Send to

Choose Destination
Eur J Gastroenterol Hepatol. 2017 Jan;29(1):105-111.

Influence of periampullary diverticulum on the occurrence of pancreaticobiliary diseases and outcomes of endoscopic retrograde cholangiopancreatography.

Author information

aDepartment of Gastroenterology, Digestive Endoscopy Center, Ruijin Hospital, Shanghai Jiaotong University School of Medicine bDigestive Endoscopy Center, Shanghai International Medical Center, Shanghai cDigestive Endoscopy Center, The Sixth Affiliated Hospital of Sun Yat-sen University, Guangzhou, China.



Periampullary diverticulum (PAD) is frequently encountered in patients undergoing endoscopic retrograde cholangiopancreatography (ERCP). The aim of this study was to investigate the association of PAD with pancreaticobiliary diseases as well as the impact of PAD on the technical success of ERCP and different methods of bile duct stone extraction.


A total of 1489 cases of patients with PAD were identified from 6390 patients who underwent ERCP. These patients were compared with 1500 controls without PAD in terms of biliary stone formation, technical success, and complications of ERCP.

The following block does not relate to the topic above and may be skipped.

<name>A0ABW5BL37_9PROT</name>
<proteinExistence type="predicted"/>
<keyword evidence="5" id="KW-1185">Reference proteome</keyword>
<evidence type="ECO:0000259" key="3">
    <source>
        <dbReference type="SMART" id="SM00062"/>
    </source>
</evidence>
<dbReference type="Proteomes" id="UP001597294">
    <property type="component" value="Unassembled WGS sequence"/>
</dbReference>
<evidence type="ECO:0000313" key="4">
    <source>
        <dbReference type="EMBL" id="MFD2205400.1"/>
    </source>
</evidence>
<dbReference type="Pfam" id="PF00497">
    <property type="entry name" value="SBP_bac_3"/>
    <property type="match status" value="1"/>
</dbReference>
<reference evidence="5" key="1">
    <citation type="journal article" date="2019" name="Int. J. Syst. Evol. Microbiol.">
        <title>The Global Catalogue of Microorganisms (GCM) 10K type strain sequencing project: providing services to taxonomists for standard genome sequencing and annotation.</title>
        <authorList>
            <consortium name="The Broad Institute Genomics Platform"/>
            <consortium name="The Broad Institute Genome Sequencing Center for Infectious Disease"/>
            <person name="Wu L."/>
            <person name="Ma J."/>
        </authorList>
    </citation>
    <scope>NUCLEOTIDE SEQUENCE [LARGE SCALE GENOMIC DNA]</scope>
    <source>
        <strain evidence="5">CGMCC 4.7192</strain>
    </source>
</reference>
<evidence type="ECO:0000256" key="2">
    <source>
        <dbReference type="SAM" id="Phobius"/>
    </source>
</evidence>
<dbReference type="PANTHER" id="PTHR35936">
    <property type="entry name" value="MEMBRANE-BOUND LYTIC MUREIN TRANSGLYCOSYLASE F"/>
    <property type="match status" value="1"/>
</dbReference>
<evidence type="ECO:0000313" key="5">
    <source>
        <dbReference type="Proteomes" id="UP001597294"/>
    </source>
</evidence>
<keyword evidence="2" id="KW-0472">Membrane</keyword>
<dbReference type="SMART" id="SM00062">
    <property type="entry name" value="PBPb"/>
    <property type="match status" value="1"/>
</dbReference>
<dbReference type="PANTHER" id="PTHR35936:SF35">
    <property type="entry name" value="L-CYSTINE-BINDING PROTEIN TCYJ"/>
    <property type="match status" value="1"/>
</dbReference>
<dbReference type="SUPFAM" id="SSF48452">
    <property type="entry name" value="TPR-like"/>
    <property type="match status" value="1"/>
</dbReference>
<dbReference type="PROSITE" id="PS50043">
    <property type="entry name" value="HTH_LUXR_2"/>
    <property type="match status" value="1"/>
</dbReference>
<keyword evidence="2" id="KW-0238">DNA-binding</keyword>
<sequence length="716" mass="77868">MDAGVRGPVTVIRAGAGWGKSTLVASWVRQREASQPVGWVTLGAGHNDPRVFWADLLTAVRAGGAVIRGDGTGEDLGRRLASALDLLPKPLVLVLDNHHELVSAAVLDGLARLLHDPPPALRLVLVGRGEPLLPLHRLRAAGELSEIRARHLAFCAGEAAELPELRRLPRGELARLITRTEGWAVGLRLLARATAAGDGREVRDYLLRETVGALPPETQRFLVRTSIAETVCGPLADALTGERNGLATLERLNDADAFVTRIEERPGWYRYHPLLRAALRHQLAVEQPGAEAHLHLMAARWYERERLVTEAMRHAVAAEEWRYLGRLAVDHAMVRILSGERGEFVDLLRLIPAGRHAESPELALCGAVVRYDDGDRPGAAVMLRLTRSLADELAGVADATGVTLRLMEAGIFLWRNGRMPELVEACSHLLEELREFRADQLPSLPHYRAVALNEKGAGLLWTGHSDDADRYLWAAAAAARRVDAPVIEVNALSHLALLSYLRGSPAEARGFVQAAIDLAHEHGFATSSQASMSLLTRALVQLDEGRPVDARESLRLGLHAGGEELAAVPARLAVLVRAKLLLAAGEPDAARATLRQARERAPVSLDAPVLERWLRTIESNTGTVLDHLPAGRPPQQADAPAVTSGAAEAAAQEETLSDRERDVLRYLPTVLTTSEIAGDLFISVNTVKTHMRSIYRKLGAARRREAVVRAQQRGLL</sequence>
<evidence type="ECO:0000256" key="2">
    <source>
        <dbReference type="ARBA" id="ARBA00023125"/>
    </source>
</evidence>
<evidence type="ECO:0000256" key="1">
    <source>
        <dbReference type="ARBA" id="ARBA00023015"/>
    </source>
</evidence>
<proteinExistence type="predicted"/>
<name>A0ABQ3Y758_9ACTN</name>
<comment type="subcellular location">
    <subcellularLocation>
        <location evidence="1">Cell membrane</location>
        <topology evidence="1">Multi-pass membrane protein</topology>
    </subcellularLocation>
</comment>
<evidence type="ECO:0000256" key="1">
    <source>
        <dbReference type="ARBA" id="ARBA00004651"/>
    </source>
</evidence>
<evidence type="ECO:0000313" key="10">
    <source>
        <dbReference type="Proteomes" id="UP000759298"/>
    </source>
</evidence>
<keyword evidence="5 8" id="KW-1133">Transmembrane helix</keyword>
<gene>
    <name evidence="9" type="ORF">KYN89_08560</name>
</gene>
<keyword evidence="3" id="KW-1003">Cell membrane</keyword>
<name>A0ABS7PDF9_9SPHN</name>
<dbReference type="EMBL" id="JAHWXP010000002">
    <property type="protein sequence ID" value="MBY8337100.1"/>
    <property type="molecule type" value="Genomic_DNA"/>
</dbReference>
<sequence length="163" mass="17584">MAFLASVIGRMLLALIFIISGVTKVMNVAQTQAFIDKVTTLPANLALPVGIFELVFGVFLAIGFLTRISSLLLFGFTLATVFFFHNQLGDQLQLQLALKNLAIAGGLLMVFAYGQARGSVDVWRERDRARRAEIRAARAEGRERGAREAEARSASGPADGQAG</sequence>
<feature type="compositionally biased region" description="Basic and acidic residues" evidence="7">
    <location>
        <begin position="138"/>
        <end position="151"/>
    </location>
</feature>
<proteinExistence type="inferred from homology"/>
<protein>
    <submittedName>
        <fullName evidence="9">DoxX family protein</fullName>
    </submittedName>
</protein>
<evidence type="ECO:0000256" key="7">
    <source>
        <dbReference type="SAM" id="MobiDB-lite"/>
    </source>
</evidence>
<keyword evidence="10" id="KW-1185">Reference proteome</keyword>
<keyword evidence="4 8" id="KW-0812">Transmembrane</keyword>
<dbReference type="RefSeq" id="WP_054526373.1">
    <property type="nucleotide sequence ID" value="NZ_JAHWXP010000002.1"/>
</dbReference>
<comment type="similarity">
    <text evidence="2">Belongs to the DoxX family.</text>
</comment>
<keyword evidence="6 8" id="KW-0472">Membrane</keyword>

Patients with PAD had increased prevalence of bile duct stones, gallstones, and cholangitis (P<0.01). Successful cannulation rates were similar in the PAD and the control group (98.59 vs. 99.07%, P=0.225). The incidence of complications did not differ between the PAD and the control group. Successful stone removal rate of endoscopic sphincterotomy (EST) was lower in the PAD group than in the control group (83.53 vs. 94.31%, P=0.005). In patients with PAD, the rate of successful stone removal was lower in the EST group than in the endoscopic papillary balloon dilation (EPBD) and EPBD combined with limited EST (ESBD) group. The rates of complications were similar among different treatments (EST, EPBD, or ESBD) in patients with PAD.


PAD is associated with bile duct stones, gallstones, and cholangitis. In addition, PAD should not be considered a barrier to a successful cannulation. Moreover, EST is less effective than EPBD and ESBD in patients with PAD, whereas EST, EPBD, and ESBD are equally safe in patients with PAD.

[Indexed for MEDLINE]

Supplemental Content

Full text links

Icon for Wolters Kluwer
Loading ...
Support Center